What is best way to store/carry filters?

Discussion in 'Canon EOS' started by dan_hall|4, Jan 13, 2008.

  1. I just invested in my first filter, a Hoya DMC Pro 1 77mm. After spending $200 on a filter, it made me wonder how people store/carry them in order to protect them. It came in a plastic box. Is that suitable for storing the filter or do I need something else? What do you guys use? Any thoughts most appreciated.
     
  2. For filters I anticipate using on a given day, last year 3 inch square ziplock bags and then put them all in a vest pocket or outer pocket of my camera day bag. Keeps them from getting scratched but makes them quickly accessible. I put them back in the plastic box at the end of the day. Then again, I've never spent more than $65 on a filter!
     
  3. Hello Dan, I just keep them in their boxes in my padded camera bag. Although a filter feels expensive at the time one buys it, compared with the overall cost of the camera equipment they are not too costly at all. In my case, they are there in the bag with 2 bodies and a handful of Ls. They are not going to be treated with any special favours, but I think they are well looked after. Hope this helps. P
     
  4. You could get a filter purse. Very fashionable in some circles and doesn't suffered from outgassing like the little plastic boxes filters ship in.
     
  5. I use "filter caps", which come as a matched-pair of slim, metal discs. One has external threads to screw into the front of a filter, and the other has internal threads to receive a filter's external threads. It's a compact and relatively bomb-proof way to store and carry one or more filters.
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  6. James, The picture you attached appears different than the link Niklas attached. Does the one in the picture you attached hold more than one filter? If so, how many? Where could I buy one. It looks quite durable. Thanks.
     
  7. HI Dan, I have never spent that much on a filter, so that may change my outlook, but I use Optech filter packs. When I need them, I need them immediately. Otherwise, they will not be used at all. In a studio, this is a different ballgame, so I guess that it depends on what you are shooting.
     
  8. I am looking for something durable to throw in a waterproof backpack while I walk through the woods. Something that will protect the CP I have now and the addition of a few ND filters. I want something that is tough. My interest is outdoor photography.
     
  9. The "filter caps" picture that James have attached, have the same function as the the version I have linked to. Only minor differences in apperence. The "filter caps" can store as many filters as you want. The kit will only be longer the more filters that you connect. Please not that all filters must have a filter thread in both ends, i.e., B+W slim filters does not have a filter thread in the front.
     
  10. That looks like a nice secure way to carry filters as long as they are all threaded on the front. But most the thin models I have been looking at are not threaded on the front. Otherwise, looks like a good way to protect filters. I have a CP and want to add 2-3 ND filters. Hate to buy them based on being threaded in the front.
     
  11. In the days of mostly film shooting, when I would carry at least 6-8 filters for every thread size, filter caps were the best way to go, although I often carried 2 or 3 filter folders as well. Now that my filter needs are considerably less, I happily use the manufacturer supplied cases.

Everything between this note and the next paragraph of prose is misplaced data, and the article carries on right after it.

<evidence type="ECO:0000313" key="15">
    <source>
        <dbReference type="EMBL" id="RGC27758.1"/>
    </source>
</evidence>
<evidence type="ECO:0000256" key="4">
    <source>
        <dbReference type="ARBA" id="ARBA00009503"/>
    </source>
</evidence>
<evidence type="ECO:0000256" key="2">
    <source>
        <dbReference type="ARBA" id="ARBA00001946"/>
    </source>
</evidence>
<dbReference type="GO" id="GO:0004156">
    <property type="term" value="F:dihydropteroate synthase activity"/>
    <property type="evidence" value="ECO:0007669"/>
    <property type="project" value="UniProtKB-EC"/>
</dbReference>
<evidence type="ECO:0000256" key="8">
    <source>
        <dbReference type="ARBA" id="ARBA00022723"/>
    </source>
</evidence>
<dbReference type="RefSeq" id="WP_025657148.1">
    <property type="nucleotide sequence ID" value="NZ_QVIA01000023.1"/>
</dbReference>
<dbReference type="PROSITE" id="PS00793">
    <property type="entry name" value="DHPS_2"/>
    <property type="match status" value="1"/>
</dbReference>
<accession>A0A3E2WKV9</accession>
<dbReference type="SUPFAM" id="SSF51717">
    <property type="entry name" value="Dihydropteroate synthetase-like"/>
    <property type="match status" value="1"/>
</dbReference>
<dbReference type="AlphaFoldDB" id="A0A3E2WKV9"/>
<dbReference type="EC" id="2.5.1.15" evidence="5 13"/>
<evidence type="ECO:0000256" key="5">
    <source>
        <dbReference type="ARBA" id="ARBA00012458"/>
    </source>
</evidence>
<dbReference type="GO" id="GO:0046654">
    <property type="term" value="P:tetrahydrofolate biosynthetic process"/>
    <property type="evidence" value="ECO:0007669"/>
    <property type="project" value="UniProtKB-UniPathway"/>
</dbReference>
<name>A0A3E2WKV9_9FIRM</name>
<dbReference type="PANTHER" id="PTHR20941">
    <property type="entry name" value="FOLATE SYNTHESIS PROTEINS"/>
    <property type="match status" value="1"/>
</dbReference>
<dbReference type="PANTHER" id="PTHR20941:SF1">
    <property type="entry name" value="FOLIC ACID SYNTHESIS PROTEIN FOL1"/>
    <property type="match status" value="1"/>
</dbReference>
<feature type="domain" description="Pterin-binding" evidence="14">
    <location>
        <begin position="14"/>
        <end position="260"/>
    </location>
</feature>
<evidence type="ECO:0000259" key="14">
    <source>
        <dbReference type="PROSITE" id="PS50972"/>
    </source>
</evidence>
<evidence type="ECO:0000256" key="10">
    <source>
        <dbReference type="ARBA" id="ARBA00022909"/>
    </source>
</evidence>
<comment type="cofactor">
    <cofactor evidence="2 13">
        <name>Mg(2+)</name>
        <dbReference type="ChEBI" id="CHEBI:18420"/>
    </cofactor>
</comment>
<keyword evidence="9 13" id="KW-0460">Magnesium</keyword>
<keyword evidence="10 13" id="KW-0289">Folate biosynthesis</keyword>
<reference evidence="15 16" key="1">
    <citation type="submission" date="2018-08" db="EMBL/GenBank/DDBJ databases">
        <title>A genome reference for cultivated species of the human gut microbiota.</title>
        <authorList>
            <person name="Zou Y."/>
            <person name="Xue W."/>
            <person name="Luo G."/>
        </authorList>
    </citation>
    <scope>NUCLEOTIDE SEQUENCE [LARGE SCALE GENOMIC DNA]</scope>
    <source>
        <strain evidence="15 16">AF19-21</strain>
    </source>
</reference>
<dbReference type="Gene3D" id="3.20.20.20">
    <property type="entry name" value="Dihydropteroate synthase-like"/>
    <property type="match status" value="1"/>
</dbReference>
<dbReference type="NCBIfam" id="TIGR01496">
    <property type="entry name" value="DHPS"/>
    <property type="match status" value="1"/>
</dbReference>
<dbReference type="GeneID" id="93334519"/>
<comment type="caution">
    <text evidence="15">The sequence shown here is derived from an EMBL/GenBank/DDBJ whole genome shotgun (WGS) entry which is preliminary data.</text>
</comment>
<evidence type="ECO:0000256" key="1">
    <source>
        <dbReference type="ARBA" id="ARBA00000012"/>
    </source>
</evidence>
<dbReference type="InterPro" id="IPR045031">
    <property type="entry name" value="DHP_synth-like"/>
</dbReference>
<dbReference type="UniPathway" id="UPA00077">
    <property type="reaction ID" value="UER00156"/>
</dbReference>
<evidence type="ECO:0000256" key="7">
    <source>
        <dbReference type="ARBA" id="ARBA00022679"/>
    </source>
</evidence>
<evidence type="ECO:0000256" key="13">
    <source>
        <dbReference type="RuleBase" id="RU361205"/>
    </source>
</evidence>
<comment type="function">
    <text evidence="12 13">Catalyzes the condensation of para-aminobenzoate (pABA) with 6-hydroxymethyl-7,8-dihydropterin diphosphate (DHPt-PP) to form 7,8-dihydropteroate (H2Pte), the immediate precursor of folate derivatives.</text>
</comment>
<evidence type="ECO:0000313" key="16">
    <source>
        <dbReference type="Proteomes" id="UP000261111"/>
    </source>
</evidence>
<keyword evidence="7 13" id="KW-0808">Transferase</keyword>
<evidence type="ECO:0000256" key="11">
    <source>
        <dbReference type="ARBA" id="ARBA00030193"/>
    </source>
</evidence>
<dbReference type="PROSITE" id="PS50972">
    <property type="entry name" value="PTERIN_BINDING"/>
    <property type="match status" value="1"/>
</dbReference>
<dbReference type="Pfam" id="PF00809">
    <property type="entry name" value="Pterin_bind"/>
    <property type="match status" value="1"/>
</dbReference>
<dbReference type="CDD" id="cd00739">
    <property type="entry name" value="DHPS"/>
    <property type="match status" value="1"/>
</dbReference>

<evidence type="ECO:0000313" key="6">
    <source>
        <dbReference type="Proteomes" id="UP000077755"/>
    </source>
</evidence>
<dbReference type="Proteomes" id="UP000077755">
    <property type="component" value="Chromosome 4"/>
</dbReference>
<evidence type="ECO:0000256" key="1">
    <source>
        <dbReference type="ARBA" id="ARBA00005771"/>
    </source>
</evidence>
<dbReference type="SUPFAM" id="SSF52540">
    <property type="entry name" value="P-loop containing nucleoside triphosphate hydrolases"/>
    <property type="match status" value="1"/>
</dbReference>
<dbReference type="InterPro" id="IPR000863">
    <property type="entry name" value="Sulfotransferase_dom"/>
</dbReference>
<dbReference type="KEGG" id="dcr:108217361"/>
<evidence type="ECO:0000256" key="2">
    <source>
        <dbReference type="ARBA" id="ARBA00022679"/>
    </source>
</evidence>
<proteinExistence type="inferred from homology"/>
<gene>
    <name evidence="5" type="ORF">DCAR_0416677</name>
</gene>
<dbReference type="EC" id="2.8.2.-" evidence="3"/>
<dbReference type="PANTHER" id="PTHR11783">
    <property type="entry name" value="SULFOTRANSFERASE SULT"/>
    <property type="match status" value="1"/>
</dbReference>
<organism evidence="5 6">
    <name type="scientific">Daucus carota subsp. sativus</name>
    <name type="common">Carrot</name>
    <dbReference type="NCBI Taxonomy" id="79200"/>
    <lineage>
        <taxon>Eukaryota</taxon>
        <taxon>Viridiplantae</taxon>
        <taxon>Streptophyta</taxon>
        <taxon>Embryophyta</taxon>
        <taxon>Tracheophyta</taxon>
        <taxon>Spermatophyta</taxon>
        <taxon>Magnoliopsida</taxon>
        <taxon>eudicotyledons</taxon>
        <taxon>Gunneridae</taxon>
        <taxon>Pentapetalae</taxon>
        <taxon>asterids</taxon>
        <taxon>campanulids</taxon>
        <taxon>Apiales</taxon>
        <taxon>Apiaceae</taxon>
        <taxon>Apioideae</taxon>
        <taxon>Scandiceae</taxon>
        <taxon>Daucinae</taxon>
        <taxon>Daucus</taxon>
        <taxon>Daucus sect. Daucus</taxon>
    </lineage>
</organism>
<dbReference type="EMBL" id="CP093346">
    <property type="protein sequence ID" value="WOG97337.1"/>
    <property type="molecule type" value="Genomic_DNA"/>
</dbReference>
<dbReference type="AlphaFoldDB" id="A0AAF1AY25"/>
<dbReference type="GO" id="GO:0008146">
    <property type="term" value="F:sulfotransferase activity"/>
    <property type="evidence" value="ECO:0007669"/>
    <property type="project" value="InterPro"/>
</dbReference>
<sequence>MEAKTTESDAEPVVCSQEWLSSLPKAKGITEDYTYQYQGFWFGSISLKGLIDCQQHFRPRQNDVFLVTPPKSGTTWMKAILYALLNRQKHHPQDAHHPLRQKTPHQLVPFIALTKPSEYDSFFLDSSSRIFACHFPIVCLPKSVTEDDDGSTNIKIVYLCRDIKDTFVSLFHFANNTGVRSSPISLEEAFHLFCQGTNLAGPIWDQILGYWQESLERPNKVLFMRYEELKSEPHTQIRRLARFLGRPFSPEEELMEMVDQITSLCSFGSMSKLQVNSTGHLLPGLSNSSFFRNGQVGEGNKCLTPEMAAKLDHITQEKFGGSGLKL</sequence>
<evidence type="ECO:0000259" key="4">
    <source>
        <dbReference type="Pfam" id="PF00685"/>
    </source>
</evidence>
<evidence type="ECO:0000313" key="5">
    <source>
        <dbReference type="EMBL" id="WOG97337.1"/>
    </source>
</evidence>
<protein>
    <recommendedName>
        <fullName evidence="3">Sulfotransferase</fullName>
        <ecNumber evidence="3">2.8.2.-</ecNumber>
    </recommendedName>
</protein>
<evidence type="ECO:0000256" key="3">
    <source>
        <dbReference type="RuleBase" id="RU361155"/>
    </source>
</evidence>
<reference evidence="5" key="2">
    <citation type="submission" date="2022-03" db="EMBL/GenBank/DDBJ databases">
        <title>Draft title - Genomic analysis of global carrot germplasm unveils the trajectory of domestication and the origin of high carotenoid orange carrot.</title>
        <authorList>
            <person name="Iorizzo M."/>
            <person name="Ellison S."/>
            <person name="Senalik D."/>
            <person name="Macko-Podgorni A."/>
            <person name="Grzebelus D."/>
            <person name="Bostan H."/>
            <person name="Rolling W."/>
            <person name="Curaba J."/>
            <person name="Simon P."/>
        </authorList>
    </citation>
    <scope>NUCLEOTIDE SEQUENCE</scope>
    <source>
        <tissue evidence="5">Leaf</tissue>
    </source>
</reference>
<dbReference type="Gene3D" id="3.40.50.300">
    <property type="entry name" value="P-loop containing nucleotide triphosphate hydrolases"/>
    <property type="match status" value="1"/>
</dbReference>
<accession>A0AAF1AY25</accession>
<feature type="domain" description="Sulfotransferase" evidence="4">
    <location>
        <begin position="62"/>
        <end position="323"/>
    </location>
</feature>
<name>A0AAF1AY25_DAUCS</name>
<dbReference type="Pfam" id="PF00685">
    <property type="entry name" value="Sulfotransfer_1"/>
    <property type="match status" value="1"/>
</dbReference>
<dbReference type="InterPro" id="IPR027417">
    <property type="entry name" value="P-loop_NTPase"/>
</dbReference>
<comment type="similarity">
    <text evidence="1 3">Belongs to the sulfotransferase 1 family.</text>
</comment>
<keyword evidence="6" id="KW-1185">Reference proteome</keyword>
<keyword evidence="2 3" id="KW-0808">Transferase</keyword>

12. I use the Tamrac Filter Pack. However, I use it on a belt. If I were to put it in a bag where it might get smashed, etc., I might use the hard plastic cases instead. The way I use filters (weddings), if I need one, I need it at my fingertips. If you have time, the hard cases or the filter stack caps are better. http://www.tamrac.com/welcome.htm
     
  13. I use a Tamrac pack for storage and occasional carrying. Usually in the field, I have one on each lens and a few in the filter slots on the bags that I use. I swap them around as needed.
     
  14. I tend to use filter wallets or pouches. They seem to do fine. Tamrac, Lowepro and Adorama supply them in various sizes holding 3,5, 6 or filters.
     
  15. Dan, I've used all the methods described above. Here are my findings: The better quality filters (B+W, Hoya, Heliopan) come in rigid plastic boxes. These boxes are fine for carrying around the filters, provided that you don't mind the extra bulk of the boxes. I've used a Tamrac filter pouch and hated it. While it was convenient for carrying many filters, it left a lot of lint on the filters. So every time I needed to use a filter I would have to clean it. Annoying. I used a Loewpro filter pouch that was made from ballistic nylon (no padding). It didn't leave any lint but also didn't provide much protection for the filters. Currently, I use filter stack caps. They are very convenient from a space/weight stand point. Combined they take up about the same amount of space as a filter (probably slightly less) and they don't weigh much. But you do have to unscrew the filters from each other to use them. In that respect the caps are a bit more inconvenient to use. I think in terms of protecting the filters, nothing beats the stack caps. I rarely use filters these days. I have a UV and polarizer in my filter stack. So I can live with the slight inconvenience of the stack caps. I do appreciate the small form factor and relatively light weight of that solution. Tom
     

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